Who Bought the Inter-War Semi? The Socio-Economic Characteristics of New-House Buyers in the 1930s
AbstractAlthough the high level of private house-building in the 1930s was an important episode in Britain’s economic and social development, the literature has not addressed adequately the nature of the demand for these houses. In particular, the class and income characteristics of their purchasers are poorly understood. The conventional wisdom in this area is due to Swenarton and Taylor, who have argued that the vast majority of house buyers were middle class and that few manual workers could afford to buy. In fact their argument contains several important flaws. This paper uses a broader and more reliable collection of evidence to show that ‘working-class’ households broadly construed bought a large proportion of new houses from 1932-3 onwards. (The six years 1933 to 1938 account for well over half of all houses built privately in the interwar period.)
Download InfoIf you experience problems downloading a file, check if you have the proper application to view it first. In case of further problems read the IDEAS help page. Note that these files are not on the IDEAS site. Please be patient as the files may be large.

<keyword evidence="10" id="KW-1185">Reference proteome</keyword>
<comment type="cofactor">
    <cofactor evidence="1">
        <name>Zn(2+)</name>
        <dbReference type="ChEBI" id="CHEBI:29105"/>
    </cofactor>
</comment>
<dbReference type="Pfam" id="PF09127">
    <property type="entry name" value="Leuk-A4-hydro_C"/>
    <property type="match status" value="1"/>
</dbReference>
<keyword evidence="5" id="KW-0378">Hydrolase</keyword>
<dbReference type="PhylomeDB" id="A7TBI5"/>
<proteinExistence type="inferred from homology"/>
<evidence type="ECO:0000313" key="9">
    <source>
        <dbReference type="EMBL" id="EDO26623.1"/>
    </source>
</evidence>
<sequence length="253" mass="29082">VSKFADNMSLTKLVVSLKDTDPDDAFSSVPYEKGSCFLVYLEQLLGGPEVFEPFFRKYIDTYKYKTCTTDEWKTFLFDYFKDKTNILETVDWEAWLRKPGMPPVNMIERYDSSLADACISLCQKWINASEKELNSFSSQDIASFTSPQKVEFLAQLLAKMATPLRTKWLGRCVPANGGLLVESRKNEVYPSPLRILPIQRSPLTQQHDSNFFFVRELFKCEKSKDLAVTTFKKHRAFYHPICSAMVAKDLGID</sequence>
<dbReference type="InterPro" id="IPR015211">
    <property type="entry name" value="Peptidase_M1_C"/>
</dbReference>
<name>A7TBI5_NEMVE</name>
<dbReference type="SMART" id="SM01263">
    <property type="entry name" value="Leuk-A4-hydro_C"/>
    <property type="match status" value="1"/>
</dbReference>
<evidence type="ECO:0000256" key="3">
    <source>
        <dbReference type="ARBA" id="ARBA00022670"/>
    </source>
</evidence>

Bibliographic InfoPaper provided by Economics Group, Nuffield College, University of Oxford in its series Oxford University Economic and Social History Series with number _038.
Length: 39 pages
Date of creation: 01 Dec 2000
Date of revision:
Contact details of provider:
Web page: http://www.nuff.ox.ac.uk/economics/
Please report citation or reference errors to , or , if you are the registered author of the cited work, log in to your RePEc Author Service profile, click on "citations" and make appropriate adjustments.:
- Paul A. David & Gavin Wright, 1999.
"Early Twentieth Century Productivity Growth Dynamics: An Inquiry into the Economic History of "Our Ignorance","
Oxford University Economic and Social History Series
_033, Economics Group, Nuffield College, University of Oxford.
- Paul A. David & Gavin Wright, 2005. "Early Twentieth Century Productivity Growth Dynamics: An Inquiry into the Economic History of “Our Ignorance”," Macroeconomics 0502023, EconWPA.
- Paul David & Gavin Wright, 1999. "Early Twentieth Century Productivity Growth Dynamics: An Inquiry into the Economic History of Our Ignorance," Economics Series Working Papers 1999-W33, University of Oxford, Department of Economics.
For technical questions regarding this item, or to correct its authors, title, abstract, bibliographic or download information, contact: (Maxine Collett).
If references are entirely missing, you can add them using this form.